People make mistakes, systems break, processes decay and competitive advantage erodes – that is just the nature of business. Enduring success is not built on stability but on the adaptability and agility that comes from self-reflection and learning. As a company, building continuous improvement into your organizational DNA and as a pillar of your company culture is crucial to ensuring profitability and sustainable competitive advantage.
Everyday your company is under attack from destructive forces both from your environment and from within your operations. Customers’ needs and expectations are constantly changing as they demand more from your products and services. Suppliers continually raise their prices on raw materials and components leading to greater cost pressures. Employees expect wages and benefits to rise, promotions and improvements to work environments. Competitors fight relentlessly to steal your customers and market share. In spite of all of this, shareholders somehow expect revenue and profits to grow quarter over quarter with little tolerance for excuses when they don’t.
The lesson to be learned from this is clear: “Doing nothing is not a viable option!” Companies that have been able to sustain high levels of performance and competitiveness over an extended period of time know that in order to survive, compete and thrive you must continuously improve and refine all aspects of your business. Doing that starts with self-reflection. Nothing is ever perfect and you shouldn’t expect it to be. You should expect that every person, every activity, every process, every product has things that are adding value and things that can be improved. Value diminishes over time and each component has a finite useful life to the organization.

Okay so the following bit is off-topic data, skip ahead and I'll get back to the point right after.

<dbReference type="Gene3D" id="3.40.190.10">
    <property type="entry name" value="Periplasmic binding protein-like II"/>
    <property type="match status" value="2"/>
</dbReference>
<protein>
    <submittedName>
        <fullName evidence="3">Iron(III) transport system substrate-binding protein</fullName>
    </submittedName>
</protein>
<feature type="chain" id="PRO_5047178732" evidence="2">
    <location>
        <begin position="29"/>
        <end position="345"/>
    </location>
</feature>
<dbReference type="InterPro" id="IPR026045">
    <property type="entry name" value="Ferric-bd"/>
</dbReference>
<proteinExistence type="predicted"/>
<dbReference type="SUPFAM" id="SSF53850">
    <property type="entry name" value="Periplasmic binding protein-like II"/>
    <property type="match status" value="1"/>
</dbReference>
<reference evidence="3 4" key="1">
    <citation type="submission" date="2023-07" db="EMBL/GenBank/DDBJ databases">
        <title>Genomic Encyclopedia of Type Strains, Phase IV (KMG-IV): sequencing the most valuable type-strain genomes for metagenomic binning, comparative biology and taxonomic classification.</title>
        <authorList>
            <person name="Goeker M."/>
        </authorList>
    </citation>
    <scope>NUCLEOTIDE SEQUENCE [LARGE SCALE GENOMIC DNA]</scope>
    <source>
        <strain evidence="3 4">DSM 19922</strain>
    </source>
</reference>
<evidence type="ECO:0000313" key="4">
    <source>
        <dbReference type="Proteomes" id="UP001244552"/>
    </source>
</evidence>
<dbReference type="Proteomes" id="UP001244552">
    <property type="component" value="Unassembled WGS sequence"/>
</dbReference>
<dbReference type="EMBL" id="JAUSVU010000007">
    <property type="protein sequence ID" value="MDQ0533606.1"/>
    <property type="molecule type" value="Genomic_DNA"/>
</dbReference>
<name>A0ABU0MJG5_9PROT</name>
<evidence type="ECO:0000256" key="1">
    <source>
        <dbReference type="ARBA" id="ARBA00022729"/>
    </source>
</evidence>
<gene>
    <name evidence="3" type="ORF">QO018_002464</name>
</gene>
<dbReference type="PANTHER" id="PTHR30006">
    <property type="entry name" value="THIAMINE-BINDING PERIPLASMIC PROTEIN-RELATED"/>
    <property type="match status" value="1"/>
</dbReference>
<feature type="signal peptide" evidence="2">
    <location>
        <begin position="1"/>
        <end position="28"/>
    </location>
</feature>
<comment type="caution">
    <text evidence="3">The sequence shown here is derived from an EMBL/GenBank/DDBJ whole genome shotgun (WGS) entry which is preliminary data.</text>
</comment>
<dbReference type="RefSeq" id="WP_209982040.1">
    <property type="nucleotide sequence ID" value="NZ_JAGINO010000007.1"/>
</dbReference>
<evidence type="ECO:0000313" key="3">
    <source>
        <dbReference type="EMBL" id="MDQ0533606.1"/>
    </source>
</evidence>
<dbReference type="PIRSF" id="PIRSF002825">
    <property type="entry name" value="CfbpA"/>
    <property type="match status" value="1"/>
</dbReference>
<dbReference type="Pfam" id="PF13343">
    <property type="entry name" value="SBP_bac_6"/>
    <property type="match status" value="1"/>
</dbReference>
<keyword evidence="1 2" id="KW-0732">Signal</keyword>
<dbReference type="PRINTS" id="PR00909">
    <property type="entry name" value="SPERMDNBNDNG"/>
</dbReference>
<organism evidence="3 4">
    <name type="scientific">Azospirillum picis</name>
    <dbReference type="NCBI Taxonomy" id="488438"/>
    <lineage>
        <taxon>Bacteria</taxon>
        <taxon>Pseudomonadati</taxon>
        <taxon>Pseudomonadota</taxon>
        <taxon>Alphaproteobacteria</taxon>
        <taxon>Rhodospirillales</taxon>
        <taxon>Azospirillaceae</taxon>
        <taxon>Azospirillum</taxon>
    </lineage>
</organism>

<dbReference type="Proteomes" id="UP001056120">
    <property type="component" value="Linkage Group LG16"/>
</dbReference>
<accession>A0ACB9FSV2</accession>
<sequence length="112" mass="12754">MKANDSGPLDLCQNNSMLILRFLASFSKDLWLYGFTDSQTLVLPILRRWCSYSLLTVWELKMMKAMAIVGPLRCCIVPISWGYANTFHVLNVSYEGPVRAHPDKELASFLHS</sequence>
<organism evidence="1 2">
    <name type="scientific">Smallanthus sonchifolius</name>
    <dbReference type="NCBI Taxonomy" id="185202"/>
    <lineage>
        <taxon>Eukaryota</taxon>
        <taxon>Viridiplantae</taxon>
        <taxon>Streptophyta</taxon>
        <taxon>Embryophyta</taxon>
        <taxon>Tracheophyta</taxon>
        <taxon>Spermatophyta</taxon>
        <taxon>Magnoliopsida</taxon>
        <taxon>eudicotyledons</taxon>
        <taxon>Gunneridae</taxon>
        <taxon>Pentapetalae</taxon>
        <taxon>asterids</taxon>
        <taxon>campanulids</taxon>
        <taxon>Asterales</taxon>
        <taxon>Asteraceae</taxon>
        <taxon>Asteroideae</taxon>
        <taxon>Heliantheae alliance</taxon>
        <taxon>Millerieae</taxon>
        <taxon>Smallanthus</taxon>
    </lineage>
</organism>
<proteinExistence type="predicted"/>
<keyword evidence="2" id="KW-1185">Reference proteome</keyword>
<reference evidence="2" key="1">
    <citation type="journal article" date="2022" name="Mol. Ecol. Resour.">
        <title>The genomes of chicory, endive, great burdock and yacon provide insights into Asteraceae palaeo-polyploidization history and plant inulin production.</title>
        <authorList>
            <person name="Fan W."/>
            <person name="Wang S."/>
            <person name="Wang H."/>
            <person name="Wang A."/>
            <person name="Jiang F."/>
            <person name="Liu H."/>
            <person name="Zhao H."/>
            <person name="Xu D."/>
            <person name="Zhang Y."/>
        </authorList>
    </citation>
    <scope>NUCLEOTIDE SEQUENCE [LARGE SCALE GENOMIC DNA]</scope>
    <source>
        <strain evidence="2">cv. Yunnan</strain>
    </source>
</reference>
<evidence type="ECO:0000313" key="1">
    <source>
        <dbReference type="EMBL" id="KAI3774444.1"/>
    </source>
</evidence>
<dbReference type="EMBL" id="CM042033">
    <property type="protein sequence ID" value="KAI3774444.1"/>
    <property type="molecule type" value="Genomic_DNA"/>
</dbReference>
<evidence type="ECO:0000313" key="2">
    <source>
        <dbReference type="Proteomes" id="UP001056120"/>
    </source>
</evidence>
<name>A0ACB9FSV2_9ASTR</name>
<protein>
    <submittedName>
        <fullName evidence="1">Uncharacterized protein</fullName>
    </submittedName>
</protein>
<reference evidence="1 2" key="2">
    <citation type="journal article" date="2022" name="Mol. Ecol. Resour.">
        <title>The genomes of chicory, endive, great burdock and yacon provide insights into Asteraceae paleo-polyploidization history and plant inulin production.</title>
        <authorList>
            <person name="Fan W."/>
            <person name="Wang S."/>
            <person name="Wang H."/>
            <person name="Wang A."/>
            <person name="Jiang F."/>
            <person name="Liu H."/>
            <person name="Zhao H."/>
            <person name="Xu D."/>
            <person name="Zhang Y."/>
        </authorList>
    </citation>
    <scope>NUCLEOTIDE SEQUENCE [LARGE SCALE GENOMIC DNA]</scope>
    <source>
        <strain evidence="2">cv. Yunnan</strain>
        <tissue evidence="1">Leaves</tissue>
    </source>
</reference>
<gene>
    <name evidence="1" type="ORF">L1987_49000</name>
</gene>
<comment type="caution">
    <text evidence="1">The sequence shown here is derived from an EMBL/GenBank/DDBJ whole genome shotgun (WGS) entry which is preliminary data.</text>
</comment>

Once you acknowledge that every piece of your organization is both a risk and an opportunity, you must then figure out where to make changes. Success is found in identifying the best set of addressable areas for improvement to maximize value creation with the resources you have available. You won’t be able to improve everything, but take every chance you have to improve something – the benefits will begin to add up.
Once a set of improvement opportunities are resolved, it’s time to re-assess the overall environment to see what has changed and where the next set of addressable opportunities reside. Then execute the process again. The ongoing cycle of assessing, prioritizing, resolving and repeating is what continuous improvement is all about. It’s not complicated, it should not be tedious, and most importantly, the process should never complete.
You may ask: “If continuous improvement is so easy, why is it so hard to build into my company DNA?” The answer to that question is all about people and culture and can best be explained through 2 words: Pride and Priorities. People take pride in the work that they do, the way that they do it and the things they produce. It is difficult to acknowledge that the value being created is diminishing or that things aren’t working as well as they should be. People are also (in general) very busy and often have competing priorities. The “what have you done for me lately” mentality is prevalent in most companies, leading people to prioritize near term delivery over the creation of longer term value.
The key to building continuous improvement into your company’s DNA is removing these cultural roadblocks and encouraging your employees to embrace the continuous improvement cycle. Every organization is different based on industry, company size, maturity, geography, leadership and a number of other factors. This means that the recipe for successfully embedding continuous improvement into your culture will need to be unique to you.
For over 50 years, Kepner-Tregoe has been helping companies that are unique (just like yours) to develop continuous improvement processes and build them into the organizational DNA to create lasting results and enduring performance in both Operations and ITSM.